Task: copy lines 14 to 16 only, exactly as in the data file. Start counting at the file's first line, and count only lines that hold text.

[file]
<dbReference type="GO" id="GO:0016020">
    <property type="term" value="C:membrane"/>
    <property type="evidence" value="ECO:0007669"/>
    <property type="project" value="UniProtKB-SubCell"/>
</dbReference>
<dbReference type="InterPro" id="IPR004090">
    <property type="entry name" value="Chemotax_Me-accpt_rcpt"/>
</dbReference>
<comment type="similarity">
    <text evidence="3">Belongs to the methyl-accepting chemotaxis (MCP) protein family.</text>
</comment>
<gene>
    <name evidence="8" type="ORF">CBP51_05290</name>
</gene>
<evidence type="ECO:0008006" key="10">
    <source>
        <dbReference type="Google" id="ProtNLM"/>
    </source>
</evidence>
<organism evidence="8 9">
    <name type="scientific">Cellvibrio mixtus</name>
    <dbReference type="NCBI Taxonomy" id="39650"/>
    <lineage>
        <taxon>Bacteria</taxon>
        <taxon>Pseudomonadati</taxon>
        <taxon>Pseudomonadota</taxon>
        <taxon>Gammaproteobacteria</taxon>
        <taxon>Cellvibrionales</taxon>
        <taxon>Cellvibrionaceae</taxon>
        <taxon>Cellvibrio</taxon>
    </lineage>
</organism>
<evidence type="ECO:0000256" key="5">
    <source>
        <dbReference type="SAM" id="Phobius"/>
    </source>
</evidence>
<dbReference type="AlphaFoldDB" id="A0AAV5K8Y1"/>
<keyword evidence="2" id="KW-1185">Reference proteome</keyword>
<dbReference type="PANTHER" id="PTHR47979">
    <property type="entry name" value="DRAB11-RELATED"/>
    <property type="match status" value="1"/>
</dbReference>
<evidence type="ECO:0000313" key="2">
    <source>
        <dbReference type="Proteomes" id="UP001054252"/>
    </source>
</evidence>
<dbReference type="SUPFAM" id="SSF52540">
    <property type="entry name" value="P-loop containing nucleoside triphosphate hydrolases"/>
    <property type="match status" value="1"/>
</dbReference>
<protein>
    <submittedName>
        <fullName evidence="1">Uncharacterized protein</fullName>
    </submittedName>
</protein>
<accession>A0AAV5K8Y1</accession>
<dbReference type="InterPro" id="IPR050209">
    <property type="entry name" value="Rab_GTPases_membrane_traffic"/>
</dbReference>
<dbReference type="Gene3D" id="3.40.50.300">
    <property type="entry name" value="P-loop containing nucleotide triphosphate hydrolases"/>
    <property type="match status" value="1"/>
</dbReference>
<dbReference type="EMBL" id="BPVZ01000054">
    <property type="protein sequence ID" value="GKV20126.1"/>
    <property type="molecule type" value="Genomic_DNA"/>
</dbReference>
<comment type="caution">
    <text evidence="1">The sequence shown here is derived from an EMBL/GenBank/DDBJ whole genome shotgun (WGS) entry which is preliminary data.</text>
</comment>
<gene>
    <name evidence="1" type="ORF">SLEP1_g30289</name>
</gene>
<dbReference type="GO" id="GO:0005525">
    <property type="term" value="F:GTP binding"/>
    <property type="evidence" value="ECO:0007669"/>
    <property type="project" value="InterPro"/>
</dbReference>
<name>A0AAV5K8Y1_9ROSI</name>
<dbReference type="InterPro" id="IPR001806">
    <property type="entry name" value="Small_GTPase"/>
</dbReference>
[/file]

</gene>
<evidence type="ECO:0008006" key="10">
    <source>